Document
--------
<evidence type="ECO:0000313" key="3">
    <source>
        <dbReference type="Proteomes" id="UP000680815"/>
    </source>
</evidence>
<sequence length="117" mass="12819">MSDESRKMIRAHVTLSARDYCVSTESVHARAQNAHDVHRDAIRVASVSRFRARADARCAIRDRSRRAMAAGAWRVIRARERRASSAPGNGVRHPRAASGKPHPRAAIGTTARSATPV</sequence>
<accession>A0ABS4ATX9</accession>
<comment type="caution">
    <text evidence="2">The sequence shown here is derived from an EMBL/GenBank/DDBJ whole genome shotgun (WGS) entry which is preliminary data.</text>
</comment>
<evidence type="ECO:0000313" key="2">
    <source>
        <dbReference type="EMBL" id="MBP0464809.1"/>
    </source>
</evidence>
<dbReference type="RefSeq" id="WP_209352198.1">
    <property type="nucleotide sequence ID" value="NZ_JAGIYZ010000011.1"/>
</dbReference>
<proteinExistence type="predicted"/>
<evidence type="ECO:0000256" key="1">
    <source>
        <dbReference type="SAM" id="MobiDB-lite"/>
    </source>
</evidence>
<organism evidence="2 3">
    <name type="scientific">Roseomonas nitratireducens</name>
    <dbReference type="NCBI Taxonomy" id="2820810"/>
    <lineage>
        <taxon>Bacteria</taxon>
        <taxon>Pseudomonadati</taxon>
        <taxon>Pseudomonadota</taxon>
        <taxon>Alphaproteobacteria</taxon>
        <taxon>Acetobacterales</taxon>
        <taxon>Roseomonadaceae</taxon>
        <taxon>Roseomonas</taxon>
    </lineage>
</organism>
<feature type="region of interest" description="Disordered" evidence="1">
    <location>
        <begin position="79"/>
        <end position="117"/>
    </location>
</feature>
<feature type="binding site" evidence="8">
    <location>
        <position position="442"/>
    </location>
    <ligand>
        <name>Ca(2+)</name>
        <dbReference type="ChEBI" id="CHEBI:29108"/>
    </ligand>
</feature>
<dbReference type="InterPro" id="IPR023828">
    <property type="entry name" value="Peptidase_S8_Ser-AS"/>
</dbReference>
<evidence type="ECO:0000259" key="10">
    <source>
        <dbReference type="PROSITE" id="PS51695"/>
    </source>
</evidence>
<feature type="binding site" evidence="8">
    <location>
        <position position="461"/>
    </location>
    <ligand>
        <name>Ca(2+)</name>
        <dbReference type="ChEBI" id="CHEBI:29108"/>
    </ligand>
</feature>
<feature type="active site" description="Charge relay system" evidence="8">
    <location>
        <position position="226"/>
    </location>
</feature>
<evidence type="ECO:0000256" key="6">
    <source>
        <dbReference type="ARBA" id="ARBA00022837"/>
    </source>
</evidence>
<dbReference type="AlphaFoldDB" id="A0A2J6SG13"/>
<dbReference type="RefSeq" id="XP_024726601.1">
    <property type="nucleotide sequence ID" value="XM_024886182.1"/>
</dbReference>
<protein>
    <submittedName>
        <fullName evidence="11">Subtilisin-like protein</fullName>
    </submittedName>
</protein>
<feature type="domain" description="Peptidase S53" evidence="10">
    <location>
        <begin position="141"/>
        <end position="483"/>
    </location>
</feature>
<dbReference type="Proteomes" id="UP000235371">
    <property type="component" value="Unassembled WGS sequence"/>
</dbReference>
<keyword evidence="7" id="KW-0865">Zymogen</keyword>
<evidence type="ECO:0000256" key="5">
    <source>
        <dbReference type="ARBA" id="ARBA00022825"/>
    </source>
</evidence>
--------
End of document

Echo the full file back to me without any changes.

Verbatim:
<evidence type="ECO:0000313" key="3">
    <source>
        <dbReference type="Proteomes" id="UP000680815"/>
    </source>
</evidence>
<sequence length="117" mass="12819">MSDESRKMIRAHVTLSARDYCVSTESVHARAQNAHDVHRDAIRVASVSRFRARADARCAIRDRSRRAMAAGAWRVIRARERRASSAPGNGVRHPRAASGKPHPRAAIGTTARSATPV</sequence>
<accession>A0ABS4ATX9</accession>
<comment type="caution">
    <text evidence="2">The sequence shown here is derived from an EMBL/GenBank/DDBJ whole genome shotgun (WGS) entry which is preliminary data.</text>
</comment>
<evidence type="ECO:0000313" key="2">
    <source>
        <dbReference type="EMBL" id="MBP0464809.1"/>
    </source>
</evidence>
<dbReference type="RefSeq" id="WP_209352198.1">
    <property type="nucleotide sequence ID" value="NZ_JAGIYZ010000011.1"/>
</dbReference>
<proteinExistence type="predicted"/>
<evidence type="ECO:0000256" key="1">
    <source>
        <dbReference type="SAM" id="MobiDB-lite"/>
    </source>
</evidence>
<organism evidence="2 3">
    <name type="scientific">Roseomonas nitratireducens</name>
    <dbReference type="NCBI Taxonomy" id="2820810"/>
    <lineage>
        <taxon>Bacteria</taxon>
        <taxon>Pseudomonadati</taxon>
        <taxon>Pseudomonadota</taxon>
        <taxon>Alphaproteobacteria</taxon>
        <taxon>Acetobacterales</taxon>
        <taxon>Roseomonadaceae</taxon>
        <taxon>Roseomonas</taxon>
    </lineage>
</organism>
<feature type="region of interest" description="Disordered" evidence="1">
    <location>
        <begin position="79"/>
        <end position="117"/>
    </location>
</feature>
<feature type="binding site" evidence="8">
    <location>
        <position position="442"/>
    </location>
    <ligand>
        <name>Ca(2+)</name>
        <dbReference type="ChEBI" id="CHEBI:29108"/>
    </ligand>
</feature>
<dbReference type="InterPro" id="IPR023828">
    <property type="entry name" value="Peptidase_S8_Ser-AS"/>
</dbReference>
<evidence type="ECO:0000259" key="10">
    <source>
        <dbReference type="PROSITE" id="PS51695"/>
    </source>
</evidence>
<feature type="binding site" evidence="8">
    <location>
        <position position="461"/>
    </location>
    <ligand>
        <name>Ca(2+)</name>
        <dbReference type="ChEBI" id="CHEBI:29108"/>
    </ligand>
</feature>
<feature type="active site" description="Charge relay system" evidence="8">
    <location>
        <position position="226"/>
    </location>
</feature>
<evidence type="ECO:0000256" key="6">
    <source>
        <dbReference type="ARBA" id="ARBA00022837"/>
    </source>
</evidence>
<dbReference type="AlphaFoldDB" id="A0A2J6SG13"/>
<dbReference type="RefSeq" id="XP_024726601.1">
    <property type="nucleotide sequence ID" value="XM_024886182.1"/>
</dbReference>
<protein>
    <submittedName>
        <fullName evidence="11">Subtilisin-like protein</fullName>
    </submittedName>
</protein>
<feature type="domain" description="Peptidase S53" evidence="10">
    <location>
        <begin position="141"/>
        <end position="483"/>
    </location>
</feature>
<dbReference type="Proteomes" id="UP000235371">
    <property type="component" value="Unassembled WGS sequence"/>
</dbReference>
<keyword evidence="7" id="KW-0865">Zymogen</keyword>
<evidence type="ECO:0000256" key="5">
    <source>
        <dbReference type="ARBA" id="ARBA00022825"/>
    </source>
</evidence>